All that we do is rooted in our French roasting heritage, which dates back to 1248. Our food is comforting and healthy. Our dining room’s atmosphere is warm and elegant. Our bespoke hinge-and-chain rôtissoires are traditional to France and new to the UK.
Only our free-range birds are English. And we have thoughtfully sourced these direct from the finest English farms.
Our rôtissoires are completely open, so dining with us is a sensorial spectacle, from what’s on your plate to all that’s around you. Flames roast the birds, chains turn the spindles, spits are mounted and removed, and the slow-roasting process emits a delicious aroma.
We carefully prepare and slowly roast every rôtisserie-roasted chicken to our closely kept ‘secret’. So whether your meal is relaxed or rapide, the meat is always succulent and tender.
Experience dining ‘à la française’ and stay with us as long as you like. Follow our menus with cellar-matured cheeses, excellent Bordeaux wines, homemade desserts, and fresh roast coffee.
Le Secret des Rôtisseurs holds many secrets.
How do we make our perfectly cooked rôtisserie-roasted chicken? Is it about Maistre Benoit’s unique way of preparing the bird? Is it about his mysterious recipe, or his secret sauce? Or is it about the bespoke design of our roasting device?
It’s all those things. And more.
But we’ll never tell. It’s a secret. It’s many secrets. And they’re ours to keep.
“One becomes a chef, but one is born a roaster,” said gastronome Jean Anthelme Brillat-Savarin.
Rôtisserie has been an art in France since 1248. It’s about selecting, preparing, cooking, and sourcing the best poultry. And then creating something deliciously sublime with it.
Maistre Benoit is our master roaster.
He has played with flavours. He has thoughtfully sourced our birds. He has experimented with ways of treating the meat. And he has worked with France’s most elusive rôtisserie oven craftsman.
Our roasters cook rôtisserie chicken to his exact, secret standard. So every bird removed from our spindles is both perfectly crunchy and perfectly succulent.
Sourcing the best poultry is essential to Le Secret des Rôtisseurs. We have close relationships with a small number of carefully selected English farms that supply our delicious free-range chickens.
We follow our birds through the whole rearing process. We ensure they’re truly roaming free. And that they’re foraging for and are fed on the finest grains.
But we’re not just interested in the chickens. We take time to form relationships with our farmers. We embrace them as a vital part of our team.
This month’s farm is Springfield Poultry, where Stewart and Nigel Mee run the farm their parents, Rodney and Beryl, established in the 1950s. Welfare is at the heart of their poultry-rearing practises. They rear all their chickens from one day old.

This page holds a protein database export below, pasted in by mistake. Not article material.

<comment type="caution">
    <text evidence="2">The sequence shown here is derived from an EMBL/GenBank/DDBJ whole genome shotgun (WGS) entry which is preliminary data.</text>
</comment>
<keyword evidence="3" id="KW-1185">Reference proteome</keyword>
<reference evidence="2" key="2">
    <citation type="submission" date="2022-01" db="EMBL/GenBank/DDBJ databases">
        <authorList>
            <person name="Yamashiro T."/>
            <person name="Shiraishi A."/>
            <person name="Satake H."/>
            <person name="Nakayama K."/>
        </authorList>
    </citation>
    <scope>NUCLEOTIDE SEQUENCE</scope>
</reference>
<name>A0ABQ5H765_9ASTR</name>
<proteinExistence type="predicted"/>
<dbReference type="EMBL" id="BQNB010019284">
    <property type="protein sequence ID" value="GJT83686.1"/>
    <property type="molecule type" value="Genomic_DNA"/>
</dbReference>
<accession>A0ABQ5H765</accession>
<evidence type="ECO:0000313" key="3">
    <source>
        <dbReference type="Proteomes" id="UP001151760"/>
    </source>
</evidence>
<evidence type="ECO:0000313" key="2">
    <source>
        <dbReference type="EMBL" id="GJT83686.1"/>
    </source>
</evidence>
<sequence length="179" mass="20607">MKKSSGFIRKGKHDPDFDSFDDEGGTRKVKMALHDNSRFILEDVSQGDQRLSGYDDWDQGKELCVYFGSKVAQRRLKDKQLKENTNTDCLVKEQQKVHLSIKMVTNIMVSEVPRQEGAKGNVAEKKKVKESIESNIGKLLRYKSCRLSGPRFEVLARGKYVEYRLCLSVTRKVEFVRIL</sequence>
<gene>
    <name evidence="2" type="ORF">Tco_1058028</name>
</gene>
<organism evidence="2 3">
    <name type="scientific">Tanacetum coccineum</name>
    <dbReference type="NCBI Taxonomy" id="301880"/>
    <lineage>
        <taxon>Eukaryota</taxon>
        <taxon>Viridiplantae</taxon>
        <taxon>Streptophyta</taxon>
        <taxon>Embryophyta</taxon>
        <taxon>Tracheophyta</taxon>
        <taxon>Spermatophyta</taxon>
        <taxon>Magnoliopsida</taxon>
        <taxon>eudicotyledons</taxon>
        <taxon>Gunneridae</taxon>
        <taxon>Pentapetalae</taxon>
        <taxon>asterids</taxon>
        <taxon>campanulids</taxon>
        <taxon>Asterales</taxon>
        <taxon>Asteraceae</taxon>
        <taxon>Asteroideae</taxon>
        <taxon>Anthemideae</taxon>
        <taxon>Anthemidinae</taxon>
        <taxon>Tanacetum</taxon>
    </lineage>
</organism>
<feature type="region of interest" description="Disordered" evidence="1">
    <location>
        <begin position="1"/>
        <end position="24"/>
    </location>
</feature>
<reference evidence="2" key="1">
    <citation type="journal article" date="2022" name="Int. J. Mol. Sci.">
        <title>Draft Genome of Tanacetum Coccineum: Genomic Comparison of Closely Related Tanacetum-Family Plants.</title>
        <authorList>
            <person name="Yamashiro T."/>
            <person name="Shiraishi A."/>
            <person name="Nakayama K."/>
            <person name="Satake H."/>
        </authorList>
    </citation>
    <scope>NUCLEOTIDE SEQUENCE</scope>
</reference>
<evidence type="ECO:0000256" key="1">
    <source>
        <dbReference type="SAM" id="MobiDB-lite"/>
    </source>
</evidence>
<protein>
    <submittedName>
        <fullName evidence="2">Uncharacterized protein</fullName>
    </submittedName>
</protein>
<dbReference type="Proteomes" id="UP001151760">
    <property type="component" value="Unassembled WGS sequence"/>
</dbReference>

Springfield Poultry combines modern practises with old-fashioned principles and impeccably high standards. Which is why they’re the perfect fit for Le Secret des Rôtisseurs.
French rôtisserie cooking is the traditional art of roasting chickens on a very slow rotation. This slower cooking intensifies the flavours of the poultry, resulting in tender, delicious meat. It is an admired culinary art that creates a sublime meal.
Rôtisserie also roasts without retaining fats and oils and without the charring effect of barbecuing. The result is chicken that is healthier and juicier than any you’ve tasted.
In France, rôtisserie is a strong part of our culinary heritage. We gather to share ‘poulet rôtis’ for many reasons and occasions – either in traditional restaurants, or bought hot from our produce markets’ artisan roasters to eat at home.
The art of rôtisserie cooking dates back to 1248, when King Louis IX ordered the establishment of guilds, including one called ‘Les Oyeurs’ or ‘goose roasters’.
By 1509, when King Louis XII was in power, the guild’s knowledge was extended to include the preparation of other meats, including poultry and venison.
The guild’s ‘Confrérie’ – or brotherhood – would cultivate this treasured culinary art’s standards of professionalism and quality for over four centuries, until the guild system was destroyed in 1793 during the French Revolution.
Then, in early 20th century France and Belgium, rôtisserie became a fashionable restaurant concept. Highly popular, these classy establishments shared what Le Secret des Rôtisseurs introduces to Britain today: the spectacle of the art of rôtisserie cooking.
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